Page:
Friday

9th Dec 2016

EU stands by unloved migrant quotas

  • "Solidarity has to be felt, the application of community law is not optional," the commission says (Photo: Reuters)

Solidarity and the EU relocation system for asylum seekers are two different things, a European Commission spokesman has said.

"Solidarity has to be felt. It has to come from the heart, it's not something that can be dictated by law or by directive. But this has nothing to do with the application of community law, which is not optional," Margaritis Schinas told journalists on Monday (19 September).

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He had been asked whether the two-year plan to relocate 160,000 refugees from Italy and Greece to other EU countries that was launched a year ago was still binding or not.

Last week, in his state of the Union speech, commission president Jean-Claude Juncker said that "when it comes to managing the refugee crisis … solidarity must be given voluntarily."

At Monday's commission press point, Schinas that Juncker's words did not mean a change of position by the EU executive.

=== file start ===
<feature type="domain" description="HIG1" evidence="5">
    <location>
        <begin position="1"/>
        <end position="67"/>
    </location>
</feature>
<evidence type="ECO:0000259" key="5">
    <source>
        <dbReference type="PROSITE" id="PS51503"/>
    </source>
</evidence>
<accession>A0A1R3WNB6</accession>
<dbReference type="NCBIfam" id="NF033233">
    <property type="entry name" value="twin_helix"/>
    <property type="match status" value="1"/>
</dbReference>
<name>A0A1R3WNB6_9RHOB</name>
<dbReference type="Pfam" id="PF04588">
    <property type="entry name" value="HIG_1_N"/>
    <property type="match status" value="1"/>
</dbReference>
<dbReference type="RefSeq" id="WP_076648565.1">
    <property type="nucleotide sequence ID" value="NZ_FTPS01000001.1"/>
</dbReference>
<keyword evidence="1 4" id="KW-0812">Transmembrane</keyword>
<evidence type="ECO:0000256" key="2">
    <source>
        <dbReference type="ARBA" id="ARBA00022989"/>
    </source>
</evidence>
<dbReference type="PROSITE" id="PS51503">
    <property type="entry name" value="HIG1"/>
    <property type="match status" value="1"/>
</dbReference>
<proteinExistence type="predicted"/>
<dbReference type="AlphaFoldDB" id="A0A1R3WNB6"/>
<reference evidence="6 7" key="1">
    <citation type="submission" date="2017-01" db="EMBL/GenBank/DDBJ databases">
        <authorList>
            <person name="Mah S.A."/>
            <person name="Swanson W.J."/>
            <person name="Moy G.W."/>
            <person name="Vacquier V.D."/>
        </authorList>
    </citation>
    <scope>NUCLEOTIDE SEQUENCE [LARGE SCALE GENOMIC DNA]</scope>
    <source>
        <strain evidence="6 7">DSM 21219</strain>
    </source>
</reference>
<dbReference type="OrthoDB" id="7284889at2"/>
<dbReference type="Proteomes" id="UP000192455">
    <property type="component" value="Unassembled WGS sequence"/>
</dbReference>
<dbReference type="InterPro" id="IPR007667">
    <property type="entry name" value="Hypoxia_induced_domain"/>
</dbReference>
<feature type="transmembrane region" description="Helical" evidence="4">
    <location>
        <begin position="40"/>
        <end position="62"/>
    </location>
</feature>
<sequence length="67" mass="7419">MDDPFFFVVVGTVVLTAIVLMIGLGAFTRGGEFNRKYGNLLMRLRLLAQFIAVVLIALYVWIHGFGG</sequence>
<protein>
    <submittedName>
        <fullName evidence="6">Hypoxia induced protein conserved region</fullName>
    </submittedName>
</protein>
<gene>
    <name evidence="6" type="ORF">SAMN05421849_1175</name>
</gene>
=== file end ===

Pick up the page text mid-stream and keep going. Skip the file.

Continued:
"Relocation obligations are enshrined in European law," he said, adding that the plan was "under implementation", even though "not at the rate we would have liked."

When it presented its relocation plan last year, the commission said it was "a solidarity mechanism for all member states."

In May, in its proposal to reform the Dublin asylum system, the commission said member states who do not accept to relocate asylum seekers would have to pay €250,000 per person in their unfulfilled quota.

"There's simply no way around it: whenever a member state is overwhelmed, there must be solidarity and a fair sharing of responsibility within the EU," commission vice-president Frans Timmermans said at the time.

On Monday, Schinas declined to say whether the commission still stuck to that position. He said the proposal was "subject to colegislation" and was "not at all comparable" with the current relocation mechanism.

On Friday, the 27 EU leaders meeting in Bratislava said in a common declaration that EU consensus needed to be broadened, "including on how to apply the principles of responsibility and solidarity in the future."

The declaration was agreed under pressure by the so-called Visegrad Four countries - Hungary, Slovakia, the Cezch Republic, and Poland - who said in a joint statement that "migration policy should be based on the principle of 'flexible solidarity'."

Two members of the group, Slovakia and Hungary, have refused to implement the relocation mechanism agreed last year, with the cases due in courts.

The commission spokesman also declined to say whether "voluntary" and "flexible" solidarity are the same policy concepts.

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